By Raymond Pearl, Professor of Biology in the Johns Hopkins University, Baltimore. Psyche Miniatures, General Series No. 60. Cloth. Price, 2/6. Pp. 97, with 9 illustrations. New York: Barnes & Noble, Inc.; London: Kegan Paul, Trench, Trubner & Co., Ltd., 1933.
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Dr. Pearl offers here an expansion of a lecture given in 1933 at the Army Medical Center. In this statement Dr. Pearl indicates the present point of view of the relationship of constitution to health. He points out that the constitution of the individual may change during life, listing some of the studies that have been made on the relationship of body form to health and disease. His conclusion is rather striking—namely, that a careful statistical examination of rather accurate, if not very extensive, material does not yield evidence of any very marked or striking association between bodily habitus and general health. He points out that we are only at the beginning of any real knowledge in this field and that many vast statistical studies are necessary before any definite conclusions can be drawn.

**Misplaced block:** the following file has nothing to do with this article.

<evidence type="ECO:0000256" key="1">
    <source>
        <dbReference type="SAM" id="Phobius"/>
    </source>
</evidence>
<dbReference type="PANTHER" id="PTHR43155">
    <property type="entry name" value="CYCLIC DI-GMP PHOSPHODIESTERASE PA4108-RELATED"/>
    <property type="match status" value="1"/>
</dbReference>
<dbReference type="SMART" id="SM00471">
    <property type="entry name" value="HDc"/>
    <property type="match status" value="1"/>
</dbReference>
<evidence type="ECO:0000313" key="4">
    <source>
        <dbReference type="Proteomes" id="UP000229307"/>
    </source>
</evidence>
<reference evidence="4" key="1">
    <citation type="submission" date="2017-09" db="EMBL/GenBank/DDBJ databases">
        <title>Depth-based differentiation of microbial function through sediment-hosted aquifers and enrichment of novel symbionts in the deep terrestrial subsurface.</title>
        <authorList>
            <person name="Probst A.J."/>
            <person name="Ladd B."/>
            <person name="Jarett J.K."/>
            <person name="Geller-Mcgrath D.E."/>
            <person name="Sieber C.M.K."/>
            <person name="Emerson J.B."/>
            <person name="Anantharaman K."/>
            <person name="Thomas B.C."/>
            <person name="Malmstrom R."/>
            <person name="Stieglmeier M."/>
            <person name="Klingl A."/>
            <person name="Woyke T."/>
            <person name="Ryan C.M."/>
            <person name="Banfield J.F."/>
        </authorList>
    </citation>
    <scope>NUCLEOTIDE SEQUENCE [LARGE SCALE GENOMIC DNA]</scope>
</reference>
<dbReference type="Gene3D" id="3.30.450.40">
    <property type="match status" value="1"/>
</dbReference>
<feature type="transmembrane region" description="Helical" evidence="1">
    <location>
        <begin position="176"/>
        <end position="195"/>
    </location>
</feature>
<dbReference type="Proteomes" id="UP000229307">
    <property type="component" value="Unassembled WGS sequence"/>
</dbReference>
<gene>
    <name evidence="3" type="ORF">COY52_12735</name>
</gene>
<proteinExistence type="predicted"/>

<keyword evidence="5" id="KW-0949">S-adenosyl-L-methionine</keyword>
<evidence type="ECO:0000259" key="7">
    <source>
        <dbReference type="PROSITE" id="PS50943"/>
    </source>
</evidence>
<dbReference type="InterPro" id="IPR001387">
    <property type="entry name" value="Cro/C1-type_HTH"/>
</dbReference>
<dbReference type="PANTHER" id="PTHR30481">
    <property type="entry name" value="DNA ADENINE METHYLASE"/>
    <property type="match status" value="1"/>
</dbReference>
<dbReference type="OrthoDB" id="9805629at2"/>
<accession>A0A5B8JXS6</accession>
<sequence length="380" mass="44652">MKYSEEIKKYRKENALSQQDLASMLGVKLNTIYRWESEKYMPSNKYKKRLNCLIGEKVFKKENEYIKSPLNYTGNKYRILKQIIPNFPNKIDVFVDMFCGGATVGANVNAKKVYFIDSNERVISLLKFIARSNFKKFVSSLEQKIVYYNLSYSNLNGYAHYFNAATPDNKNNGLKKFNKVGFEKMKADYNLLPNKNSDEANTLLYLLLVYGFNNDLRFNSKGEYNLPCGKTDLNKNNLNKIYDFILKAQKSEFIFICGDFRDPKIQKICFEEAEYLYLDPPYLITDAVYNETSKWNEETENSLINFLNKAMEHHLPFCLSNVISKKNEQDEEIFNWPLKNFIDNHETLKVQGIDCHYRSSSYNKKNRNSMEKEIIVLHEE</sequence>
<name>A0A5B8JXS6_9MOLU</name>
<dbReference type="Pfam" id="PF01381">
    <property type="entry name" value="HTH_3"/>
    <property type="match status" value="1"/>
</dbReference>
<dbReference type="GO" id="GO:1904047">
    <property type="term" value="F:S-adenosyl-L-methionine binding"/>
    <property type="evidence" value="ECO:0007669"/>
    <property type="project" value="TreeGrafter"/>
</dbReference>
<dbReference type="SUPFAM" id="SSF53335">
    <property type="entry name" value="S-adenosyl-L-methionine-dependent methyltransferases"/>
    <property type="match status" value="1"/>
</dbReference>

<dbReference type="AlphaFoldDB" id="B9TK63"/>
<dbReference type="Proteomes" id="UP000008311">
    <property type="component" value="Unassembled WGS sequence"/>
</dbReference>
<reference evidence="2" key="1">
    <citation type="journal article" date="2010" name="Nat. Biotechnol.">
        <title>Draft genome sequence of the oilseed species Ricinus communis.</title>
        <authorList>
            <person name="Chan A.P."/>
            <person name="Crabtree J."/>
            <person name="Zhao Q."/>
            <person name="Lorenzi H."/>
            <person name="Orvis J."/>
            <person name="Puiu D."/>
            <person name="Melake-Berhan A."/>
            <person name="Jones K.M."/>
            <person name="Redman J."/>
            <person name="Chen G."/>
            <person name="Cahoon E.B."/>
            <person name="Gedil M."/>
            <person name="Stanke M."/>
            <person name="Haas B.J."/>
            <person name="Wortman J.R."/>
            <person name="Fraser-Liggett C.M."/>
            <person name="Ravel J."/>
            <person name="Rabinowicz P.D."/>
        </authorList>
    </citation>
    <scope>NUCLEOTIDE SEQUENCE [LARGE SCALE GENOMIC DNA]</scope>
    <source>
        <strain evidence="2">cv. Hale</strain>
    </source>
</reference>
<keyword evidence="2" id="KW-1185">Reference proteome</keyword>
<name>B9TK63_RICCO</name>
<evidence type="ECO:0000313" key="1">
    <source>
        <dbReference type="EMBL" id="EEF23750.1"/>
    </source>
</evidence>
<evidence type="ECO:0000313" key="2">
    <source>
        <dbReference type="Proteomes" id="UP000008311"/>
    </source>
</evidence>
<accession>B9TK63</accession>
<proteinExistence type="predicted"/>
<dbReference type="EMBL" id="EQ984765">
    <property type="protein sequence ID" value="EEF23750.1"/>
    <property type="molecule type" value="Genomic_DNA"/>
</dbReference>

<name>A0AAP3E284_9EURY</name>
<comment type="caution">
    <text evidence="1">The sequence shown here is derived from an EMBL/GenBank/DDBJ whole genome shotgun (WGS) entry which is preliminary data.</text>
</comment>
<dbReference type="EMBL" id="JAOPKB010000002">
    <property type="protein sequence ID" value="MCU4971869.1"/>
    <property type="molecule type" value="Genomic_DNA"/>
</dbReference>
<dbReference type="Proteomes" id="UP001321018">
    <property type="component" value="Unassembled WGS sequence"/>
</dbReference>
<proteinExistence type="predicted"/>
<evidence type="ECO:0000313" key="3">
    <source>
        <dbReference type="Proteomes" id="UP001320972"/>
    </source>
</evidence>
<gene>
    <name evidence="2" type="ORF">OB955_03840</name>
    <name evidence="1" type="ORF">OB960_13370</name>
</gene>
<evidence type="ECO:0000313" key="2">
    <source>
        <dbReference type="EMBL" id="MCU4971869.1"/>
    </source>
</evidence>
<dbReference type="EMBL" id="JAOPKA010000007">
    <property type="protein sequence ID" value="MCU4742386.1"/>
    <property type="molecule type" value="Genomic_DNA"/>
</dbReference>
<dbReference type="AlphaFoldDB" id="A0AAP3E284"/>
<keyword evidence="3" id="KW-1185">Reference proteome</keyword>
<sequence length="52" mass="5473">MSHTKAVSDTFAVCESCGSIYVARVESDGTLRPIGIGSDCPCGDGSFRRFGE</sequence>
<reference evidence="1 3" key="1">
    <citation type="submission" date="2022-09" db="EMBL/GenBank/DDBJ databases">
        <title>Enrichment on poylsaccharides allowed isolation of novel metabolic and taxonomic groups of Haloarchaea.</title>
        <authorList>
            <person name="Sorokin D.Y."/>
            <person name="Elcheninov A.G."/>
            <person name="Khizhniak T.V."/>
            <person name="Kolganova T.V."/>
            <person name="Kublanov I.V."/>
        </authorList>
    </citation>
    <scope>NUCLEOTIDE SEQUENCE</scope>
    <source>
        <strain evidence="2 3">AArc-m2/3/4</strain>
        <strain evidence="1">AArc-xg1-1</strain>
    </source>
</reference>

Constitution and Health. JAMA. 1934;103(13):1019. doi:10.1001/jama.1934.02750390063042